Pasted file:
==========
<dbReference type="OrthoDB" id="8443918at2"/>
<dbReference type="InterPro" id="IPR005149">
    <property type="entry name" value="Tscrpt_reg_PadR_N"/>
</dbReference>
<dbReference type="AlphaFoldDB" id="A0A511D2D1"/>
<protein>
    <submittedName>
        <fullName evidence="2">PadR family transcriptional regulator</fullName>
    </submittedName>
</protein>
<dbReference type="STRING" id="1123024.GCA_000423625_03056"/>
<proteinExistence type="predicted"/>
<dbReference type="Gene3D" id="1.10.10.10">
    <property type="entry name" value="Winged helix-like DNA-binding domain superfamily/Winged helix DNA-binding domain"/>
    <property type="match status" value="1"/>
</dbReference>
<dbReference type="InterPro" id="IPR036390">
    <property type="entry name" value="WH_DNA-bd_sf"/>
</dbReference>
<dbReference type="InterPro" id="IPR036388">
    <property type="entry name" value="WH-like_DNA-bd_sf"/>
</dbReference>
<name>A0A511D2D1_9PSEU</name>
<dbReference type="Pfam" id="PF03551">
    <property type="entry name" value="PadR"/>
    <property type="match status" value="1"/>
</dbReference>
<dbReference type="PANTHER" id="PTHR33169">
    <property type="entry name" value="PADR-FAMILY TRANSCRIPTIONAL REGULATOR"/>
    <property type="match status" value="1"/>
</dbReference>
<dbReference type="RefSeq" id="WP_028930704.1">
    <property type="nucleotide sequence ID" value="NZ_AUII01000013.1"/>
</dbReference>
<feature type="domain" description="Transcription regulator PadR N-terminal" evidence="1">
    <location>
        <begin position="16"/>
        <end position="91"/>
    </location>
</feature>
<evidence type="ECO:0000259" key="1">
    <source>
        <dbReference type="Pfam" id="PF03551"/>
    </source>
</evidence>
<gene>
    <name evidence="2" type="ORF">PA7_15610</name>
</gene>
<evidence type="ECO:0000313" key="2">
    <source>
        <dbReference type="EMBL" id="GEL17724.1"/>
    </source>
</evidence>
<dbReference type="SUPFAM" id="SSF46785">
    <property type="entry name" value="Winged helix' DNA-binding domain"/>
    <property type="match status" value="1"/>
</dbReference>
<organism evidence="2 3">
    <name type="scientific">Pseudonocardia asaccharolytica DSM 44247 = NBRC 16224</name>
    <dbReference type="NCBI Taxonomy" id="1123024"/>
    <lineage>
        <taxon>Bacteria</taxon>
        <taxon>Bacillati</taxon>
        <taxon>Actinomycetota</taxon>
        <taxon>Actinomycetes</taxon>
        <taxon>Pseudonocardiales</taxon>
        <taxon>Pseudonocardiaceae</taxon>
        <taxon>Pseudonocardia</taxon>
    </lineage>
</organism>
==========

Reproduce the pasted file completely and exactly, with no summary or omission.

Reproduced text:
<dbReference type="OrthoDB" id="8443918at2"/>
<dbReference type="InterPro" id="IPR005149">
    <property type="entry name" value="Tscrpt_reg_PadR_N"/>
</dbReference>
<dbReference type="AlphaFoldDB" id="A0A511D2D1"/>
<protein>
    <submittedName>
        <fullName evidence="2">PadR family transcriptional regulator</fullName>
    </submittedName>
</protein>
<dbReference type="STRING" id="1123024.GCA_000423625_03056"/>
<proteinExistence type="predicted"/>
<dbReference type="Gene3D" id="1.10.10.10">
    <property type="entry name" value="Winged helix-like DNA-binding domain superfamily/Winged helix DNA-binding domain"/>
    <property type="match status" value="1"/>
</dbReference>
<dbReference type="InterPro" id="IPR036390">
    <property type="entry name" value="WH_DNA-bd_sf"/>
</dbReference>
<dbReference type="InterPro" id="IPR036388">
    <property type="entry name" value="WH-like_DNA-bd_sf"/>
</dbReference>
<name>A0A511D2D1_9PSEU</name>
<dbReference type="Pfam" id="PF03551">
    <property type="entry name" value="PadR"/>
    <property type="match status" value="1"/>
</dbReference>
<dbReference type="PANTHER" id="PTHR33169">
    <property type="entry name" value="PADR-FAMILY TRANSCRIPTIONAL REGULATOR"/>
    <property type="match status" value="1"/>
</dbReference>
<dbReference type="RefSeq" id="WP_028930704.1">
    <property type="nucleotide sequence ID" value="NZ_AUII01000013.1"/>
</dbReference>
<feature type="domain" description="Transcription regulator PadR N-terminal" evidence="1">
    <location>
        <begin position="16"/>
        <end position="91"/>
    </location>
</feature>
<evidence type="ECO:0000259" key="1">
    <source>
        <dbReference type="Pfam" id="PF03551"/>
    </source>
</evidence>
<gene>
    <name evidence="2" type="ORF">PA7_15610</name>
</gene>
<evidence type="ECO:0000313" key="2">
    <source>
        <dbReference type="EMBL" id="GEL17724.1"/>
    </source>
</evidence>
<dbReference type="SUPFAM" id="SSF46785">
    <property type="entry name" value="Winged helix' DNA-binding domain"/>
    <property type="match status" value="1"/>
</dbReference>
<organism evidence="2 3">
    <name type="scientific">Pseudonocardia asaccharolytica DSM 44247 = NBRC 16224</name>
    <dbReference type="NCBI Taxonomy" id="1123024"/>
    <lineage>
        <taxon>Bacteria</taxon>
        <taxon>Bacillati</taxon>
        <taxon>Actinomycetota</taxon>
        <taxon>Actinomycetes</taxon>
        <taxon>Pseudonocardiales</taxon>
        <taxon>Pseudonocardiaceae</taxon>
        <taxon>Pseudonocardia</taxon>
    </lineage>
</organism>